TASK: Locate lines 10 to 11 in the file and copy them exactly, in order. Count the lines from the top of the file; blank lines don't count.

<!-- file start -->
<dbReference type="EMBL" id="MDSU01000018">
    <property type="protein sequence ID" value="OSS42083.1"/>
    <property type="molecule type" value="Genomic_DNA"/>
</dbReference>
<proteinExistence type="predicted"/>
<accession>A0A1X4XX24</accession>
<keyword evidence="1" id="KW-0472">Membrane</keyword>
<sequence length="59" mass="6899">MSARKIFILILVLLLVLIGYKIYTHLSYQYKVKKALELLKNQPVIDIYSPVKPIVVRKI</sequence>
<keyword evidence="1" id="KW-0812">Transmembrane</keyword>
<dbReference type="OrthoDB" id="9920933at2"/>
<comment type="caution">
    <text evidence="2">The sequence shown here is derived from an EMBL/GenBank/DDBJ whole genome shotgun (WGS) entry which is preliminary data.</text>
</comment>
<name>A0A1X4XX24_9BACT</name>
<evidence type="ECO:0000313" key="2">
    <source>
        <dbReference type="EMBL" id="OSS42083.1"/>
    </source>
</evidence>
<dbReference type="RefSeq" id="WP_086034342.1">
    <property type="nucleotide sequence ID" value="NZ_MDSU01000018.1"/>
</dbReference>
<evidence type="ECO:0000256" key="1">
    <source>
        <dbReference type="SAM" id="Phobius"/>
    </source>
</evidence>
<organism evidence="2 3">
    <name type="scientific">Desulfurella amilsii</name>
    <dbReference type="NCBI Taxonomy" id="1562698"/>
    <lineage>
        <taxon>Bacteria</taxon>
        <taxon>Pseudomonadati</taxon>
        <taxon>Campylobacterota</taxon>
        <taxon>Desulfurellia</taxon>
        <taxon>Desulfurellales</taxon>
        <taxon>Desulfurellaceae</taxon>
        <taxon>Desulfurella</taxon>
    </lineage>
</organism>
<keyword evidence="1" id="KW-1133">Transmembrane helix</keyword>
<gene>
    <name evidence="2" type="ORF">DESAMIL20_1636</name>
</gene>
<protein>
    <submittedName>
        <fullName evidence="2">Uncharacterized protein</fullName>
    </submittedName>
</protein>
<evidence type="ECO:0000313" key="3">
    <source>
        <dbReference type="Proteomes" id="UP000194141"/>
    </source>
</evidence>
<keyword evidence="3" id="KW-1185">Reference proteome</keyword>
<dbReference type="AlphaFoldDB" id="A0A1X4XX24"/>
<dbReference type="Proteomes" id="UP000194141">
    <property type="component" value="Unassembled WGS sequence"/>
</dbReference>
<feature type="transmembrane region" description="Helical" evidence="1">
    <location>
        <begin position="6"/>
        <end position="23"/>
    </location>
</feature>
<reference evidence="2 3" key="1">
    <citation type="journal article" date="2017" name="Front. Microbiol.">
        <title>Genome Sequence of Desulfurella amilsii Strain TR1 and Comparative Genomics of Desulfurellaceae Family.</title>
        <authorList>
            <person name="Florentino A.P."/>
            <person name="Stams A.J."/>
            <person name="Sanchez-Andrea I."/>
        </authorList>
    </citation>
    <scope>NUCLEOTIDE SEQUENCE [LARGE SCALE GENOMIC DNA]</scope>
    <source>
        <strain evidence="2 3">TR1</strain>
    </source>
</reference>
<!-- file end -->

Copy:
<dbReference type="OrthoDB" id="9920933at2"/>
<comment type="caution">